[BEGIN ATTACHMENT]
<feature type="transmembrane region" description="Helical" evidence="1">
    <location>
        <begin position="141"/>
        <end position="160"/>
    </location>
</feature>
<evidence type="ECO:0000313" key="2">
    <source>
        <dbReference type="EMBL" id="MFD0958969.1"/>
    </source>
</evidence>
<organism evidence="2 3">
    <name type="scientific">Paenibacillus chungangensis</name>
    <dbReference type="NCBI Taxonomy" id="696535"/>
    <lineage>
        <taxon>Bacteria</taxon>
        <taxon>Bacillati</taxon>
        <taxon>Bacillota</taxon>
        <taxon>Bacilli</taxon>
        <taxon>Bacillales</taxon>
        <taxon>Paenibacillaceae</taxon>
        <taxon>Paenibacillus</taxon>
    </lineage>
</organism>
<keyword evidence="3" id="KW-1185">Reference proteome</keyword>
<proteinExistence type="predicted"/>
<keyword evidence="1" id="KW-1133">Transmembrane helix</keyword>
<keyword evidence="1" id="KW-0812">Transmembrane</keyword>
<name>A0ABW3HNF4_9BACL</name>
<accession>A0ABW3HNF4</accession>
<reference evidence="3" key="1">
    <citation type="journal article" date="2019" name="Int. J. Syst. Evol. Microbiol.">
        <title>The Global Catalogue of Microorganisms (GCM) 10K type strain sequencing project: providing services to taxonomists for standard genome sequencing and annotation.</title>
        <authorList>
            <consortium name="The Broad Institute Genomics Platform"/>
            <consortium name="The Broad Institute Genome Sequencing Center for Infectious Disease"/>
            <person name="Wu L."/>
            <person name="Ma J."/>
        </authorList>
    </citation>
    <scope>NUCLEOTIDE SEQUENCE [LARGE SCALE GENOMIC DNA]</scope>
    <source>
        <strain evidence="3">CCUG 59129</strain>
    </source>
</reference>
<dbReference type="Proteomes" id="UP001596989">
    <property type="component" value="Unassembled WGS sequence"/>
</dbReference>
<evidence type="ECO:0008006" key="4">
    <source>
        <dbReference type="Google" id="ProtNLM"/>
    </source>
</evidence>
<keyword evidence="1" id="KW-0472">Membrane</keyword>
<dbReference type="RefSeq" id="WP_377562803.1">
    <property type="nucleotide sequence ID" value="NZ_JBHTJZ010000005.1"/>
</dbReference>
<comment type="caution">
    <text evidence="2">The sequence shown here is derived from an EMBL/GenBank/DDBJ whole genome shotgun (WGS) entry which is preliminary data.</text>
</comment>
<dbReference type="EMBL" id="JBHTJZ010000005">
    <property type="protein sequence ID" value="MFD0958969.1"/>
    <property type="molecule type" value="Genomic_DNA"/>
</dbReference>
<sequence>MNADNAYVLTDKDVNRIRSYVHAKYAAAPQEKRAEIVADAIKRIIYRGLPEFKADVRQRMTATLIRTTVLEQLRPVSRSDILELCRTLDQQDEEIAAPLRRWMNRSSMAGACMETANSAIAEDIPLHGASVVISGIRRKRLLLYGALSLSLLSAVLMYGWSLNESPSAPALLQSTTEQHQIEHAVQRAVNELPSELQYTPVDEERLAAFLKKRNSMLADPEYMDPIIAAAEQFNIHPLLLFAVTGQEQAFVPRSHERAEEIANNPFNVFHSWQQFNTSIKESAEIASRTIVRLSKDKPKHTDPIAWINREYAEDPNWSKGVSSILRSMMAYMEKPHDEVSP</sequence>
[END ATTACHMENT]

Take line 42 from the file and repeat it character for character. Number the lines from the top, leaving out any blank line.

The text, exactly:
    <source>